1. Introducing Arts Education
This program includes three segments: What Is Arts Education? (14 minutes) shows a montage of insights from teachers and administrators, plus examples of successful arts instruction in classrooms across America. What Are the Arts? (5 minutes) presents teachers, administrators, students, and parents who offer thoughtful and sometimes humorous comments on what the arts mean to them. In How Do You Know They're Learning? (4 minutes), educators from several schools tell how they know if their students are "getting it." Go to this unit.
2. Expanding the Role of the Arts Specialist
Three arts teachers work with colleagues around their schools, using collaborative techniques that go beyond the traditional work of arts specialists. Kathy DeJean is a dance artist at Lusher Alternative Elementary School in New Orleans; Mary Perkerson is the visual art teacher at Harmony Leland Elementary School in Mableton, Georgia; and Amanda Newberry is the theatre specialist at Lusher. Go to this unit.
3. Teaching Dance
Two teachers with contrasting training and approaches to teaching bring rich dance experiences to students at their artsbased schools. Kathy DeJean, the dance specialist at Lusher Alternative Elementary School in New Orleans, promotes inquiry and self-expression in a multi-grade dance class. Scott Pivnik, a former physical education teacher at P.S. 156 (The Waverly School of the Arts) in Brooklyn, New York, uses African dance as a gateway to geography, writing, and personal growth for a class of secondgraders. Go to this unit.
4. Teaching Music
Two music specialists from artsbased schools demonstrate different approaches to serving diverse student populations. At Harmony Leland Elementary School in Mableton, Georgia, all 500 students study the violin. Their classes with Barrett Jackson become lessons in character and discipline. At Smith Renaissance School of the Arts in Denver, Sylvia Bookhardt and a class of fifthgraders explore the Renaissance through choral singing. Go to this unit.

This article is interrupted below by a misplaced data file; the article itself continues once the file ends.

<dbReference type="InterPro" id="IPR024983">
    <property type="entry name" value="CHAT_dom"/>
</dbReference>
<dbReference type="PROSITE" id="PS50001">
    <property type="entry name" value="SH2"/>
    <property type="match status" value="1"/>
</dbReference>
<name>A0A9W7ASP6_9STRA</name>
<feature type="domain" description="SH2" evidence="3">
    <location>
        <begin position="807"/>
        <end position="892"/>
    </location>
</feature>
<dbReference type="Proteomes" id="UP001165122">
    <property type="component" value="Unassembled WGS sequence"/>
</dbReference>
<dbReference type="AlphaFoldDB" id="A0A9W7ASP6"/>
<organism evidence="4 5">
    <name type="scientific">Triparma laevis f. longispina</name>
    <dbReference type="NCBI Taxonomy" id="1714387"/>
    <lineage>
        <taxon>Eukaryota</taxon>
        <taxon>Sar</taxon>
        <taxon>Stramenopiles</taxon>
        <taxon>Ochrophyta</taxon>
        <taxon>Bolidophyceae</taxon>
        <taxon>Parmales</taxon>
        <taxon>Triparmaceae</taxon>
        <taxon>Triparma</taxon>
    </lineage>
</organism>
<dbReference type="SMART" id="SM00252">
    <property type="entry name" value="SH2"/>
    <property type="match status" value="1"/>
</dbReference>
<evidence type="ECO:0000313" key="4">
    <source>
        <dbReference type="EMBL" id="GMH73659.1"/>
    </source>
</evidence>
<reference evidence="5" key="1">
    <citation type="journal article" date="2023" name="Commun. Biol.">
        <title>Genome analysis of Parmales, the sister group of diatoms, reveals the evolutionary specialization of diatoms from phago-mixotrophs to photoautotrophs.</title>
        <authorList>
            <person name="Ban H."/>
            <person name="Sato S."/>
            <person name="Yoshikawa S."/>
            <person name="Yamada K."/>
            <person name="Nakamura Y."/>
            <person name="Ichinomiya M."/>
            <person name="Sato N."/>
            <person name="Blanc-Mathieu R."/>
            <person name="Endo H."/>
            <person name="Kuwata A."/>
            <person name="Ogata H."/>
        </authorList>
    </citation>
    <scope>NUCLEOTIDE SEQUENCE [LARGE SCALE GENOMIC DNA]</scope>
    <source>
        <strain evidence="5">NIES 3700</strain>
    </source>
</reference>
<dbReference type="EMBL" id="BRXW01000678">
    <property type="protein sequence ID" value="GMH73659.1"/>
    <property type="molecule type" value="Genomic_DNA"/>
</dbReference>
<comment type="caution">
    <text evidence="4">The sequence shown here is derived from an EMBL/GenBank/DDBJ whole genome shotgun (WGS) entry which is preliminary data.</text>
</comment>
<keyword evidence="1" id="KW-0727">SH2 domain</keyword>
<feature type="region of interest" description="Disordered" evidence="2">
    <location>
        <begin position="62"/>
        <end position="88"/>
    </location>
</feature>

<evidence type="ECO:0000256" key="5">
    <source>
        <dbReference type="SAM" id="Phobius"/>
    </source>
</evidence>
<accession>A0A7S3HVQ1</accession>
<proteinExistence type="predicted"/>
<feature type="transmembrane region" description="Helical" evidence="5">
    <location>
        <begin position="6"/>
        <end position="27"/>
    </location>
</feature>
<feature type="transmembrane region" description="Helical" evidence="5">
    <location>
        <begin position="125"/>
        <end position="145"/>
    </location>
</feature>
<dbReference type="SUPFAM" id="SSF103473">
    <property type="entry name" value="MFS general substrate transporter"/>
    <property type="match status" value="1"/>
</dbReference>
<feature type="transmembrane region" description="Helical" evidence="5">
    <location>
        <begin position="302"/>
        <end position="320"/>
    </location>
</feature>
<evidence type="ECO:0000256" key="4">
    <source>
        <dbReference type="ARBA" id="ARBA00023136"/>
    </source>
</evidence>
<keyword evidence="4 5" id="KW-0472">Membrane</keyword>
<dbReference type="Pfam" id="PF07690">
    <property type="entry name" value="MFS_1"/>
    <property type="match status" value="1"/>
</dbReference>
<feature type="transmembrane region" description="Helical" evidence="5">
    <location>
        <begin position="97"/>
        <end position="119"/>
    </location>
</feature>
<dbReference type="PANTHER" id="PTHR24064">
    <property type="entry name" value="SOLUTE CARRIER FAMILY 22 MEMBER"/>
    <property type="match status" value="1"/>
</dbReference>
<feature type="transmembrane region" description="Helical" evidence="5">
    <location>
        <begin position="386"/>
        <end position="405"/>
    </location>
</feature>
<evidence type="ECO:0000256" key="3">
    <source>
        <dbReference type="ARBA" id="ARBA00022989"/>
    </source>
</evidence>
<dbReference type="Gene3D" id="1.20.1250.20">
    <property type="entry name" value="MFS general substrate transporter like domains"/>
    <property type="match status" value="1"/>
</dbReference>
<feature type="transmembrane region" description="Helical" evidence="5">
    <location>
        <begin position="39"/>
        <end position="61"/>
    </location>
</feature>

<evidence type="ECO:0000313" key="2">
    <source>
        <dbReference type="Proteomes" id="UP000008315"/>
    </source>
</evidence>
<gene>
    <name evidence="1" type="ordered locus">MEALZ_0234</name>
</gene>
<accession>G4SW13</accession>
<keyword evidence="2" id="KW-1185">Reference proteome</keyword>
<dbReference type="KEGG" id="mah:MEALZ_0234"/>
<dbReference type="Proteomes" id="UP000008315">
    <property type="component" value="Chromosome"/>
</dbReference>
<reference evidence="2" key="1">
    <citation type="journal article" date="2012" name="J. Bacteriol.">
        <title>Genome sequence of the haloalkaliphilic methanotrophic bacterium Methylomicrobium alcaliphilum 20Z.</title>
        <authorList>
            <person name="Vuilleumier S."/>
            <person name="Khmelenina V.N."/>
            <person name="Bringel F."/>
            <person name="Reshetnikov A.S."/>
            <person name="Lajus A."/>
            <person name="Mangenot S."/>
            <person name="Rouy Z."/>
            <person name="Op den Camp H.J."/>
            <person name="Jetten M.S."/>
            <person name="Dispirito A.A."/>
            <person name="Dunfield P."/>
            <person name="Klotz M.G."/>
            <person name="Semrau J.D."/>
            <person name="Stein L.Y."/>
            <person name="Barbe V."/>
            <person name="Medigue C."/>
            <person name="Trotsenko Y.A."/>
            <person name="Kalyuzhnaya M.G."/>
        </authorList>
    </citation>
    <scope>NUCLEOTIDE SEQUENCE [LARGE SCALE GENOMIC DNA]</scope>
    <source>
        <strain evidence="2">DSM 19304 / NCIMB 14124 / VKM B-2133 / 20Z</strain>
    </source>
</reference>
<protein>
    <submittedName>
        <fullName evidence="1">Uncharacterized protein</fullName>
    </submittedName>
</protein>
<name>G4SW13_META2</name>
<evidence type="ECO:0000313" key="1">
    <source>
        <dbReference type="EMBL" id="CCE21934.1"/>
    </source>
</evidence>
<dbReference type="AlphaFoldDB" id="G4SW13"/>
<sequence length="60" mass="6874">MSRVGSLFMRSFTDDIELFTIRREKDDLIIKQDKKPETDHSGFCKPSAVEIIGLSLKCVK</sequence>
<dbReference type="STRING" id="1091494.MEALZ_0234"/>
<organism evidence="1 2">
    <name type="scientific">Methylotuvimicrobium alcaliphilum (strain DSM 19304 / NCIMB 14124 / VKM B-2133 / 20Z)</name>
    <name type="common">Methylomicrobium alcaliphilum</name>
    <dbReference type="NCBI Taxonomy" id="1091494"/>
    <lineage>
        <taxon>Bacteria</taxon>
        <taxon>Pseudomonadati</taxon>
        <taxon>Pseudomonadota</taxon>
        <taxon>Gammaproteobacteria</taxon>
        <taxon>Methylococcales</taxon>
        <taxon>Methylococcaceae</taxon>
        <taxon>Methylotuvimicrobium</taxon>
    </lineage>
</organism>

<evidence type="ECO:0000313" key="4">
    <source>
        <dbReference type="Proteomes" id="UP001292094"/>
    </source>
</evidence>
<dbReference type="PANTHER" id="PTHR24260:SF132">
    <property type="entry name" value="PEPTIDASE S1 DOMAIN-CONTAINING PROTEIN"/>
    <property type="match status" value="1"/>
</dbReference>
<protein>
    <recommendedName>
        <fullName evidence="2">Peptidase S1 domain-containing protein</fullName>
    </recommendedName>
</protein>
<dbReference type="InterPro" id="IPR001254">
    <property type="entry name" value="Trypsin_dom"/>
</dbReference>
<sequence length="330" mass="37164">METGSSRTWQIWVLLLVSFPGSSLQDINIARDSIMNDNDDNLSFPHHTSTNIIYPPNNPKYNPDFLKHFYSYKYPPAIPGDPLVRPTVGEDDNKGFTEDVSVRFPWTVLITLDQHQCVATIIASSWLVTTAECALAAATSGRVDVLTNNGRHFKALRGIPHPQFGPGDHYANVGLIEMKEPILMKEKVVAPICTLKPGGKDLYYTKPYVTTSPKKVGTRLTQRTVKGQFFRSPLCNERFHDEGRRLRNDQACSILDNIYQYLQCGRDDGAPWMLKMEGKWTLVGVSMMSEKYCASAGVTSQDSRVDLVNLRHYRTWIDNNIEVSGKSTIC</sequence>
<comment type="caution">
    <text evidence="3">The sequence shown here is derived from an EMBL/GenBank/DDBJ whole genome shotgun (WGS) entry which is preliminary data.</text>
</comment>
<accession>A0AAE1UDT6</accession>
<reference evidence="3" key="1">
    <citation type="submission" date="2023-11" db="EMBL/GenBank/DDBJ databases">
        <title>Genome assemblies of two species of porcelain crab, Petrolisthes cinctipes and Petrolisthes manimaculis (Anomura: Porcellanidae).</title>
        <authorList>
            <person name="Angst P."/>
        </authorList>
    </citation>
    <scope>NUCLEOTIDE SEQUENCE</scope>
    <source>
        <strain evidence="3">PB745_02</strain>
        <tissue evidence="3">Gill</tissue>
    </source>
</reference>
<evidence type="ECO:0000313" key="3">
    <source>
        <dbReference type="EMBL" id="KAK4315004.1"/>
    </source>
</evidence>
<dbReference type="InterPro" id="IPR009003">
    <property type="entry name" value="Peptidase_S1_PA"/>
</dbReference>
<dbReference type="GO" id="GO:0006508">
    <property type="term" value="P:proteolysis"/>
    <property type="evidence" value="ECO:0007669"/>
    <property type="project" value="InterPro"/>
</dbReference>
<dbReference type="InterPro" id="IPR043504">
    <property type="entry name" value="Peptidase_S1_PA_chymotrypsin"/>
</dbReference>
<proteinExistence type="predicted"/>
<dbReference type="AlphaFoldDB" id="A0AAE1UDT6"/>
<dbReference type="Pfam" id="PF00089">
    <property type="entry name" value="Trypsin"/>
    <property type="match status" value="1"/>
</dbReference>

5. Teaching Theatre
Two specialists work on basic theatre skills with children of various ages, and use theatre education as a gateway to other kinds of learning. At Lusher Alternative Elementary School in New Orleans, Amanda Newberry's lesson in improvisation with a thirdgrade class stimulates students' imagination, heightens language and listening skills, and encourages critical thinking. At Barney Ford Elementary School in Denver, George Jackson teaches basic movement skills to a firstgrade class, invites fourthgraders to take center stage as they explore a script, and works with fifthgraders to create masks that reveal inner feelings. Go to this unit.
6. Teaching Visual Art
Two visual art specialist teachers use contrasting interpretations of the human face to explore inquirybased instruction and various techniques in visual art. Pamela Mancini, the visual art teacher at Helen Street School in Hamden, Connecticut, uses portraits to foster inquiry and self-expression with a class of fifth-graders. At Ridgeway Elementary School in White Plains, New York, MaryFrances Perkins introduces maskmaking to a secondgrade art class. In making their own masks, students examine the concept of symmetry, study the vocabulary word for the day, and learn that masks are found in cultures throughout the world. Go to this unit.
7. Developing an Arts-Based Unit
A team of first and secondgrade teachers at Lusher Alternative Elementary School in New Orleans plans a yearend project that will let students show what they have learned in science, math, and English. The students write and perform an original play, using a painting by Breughel and an opera by Stravinsky as their starting points. Go to this unit.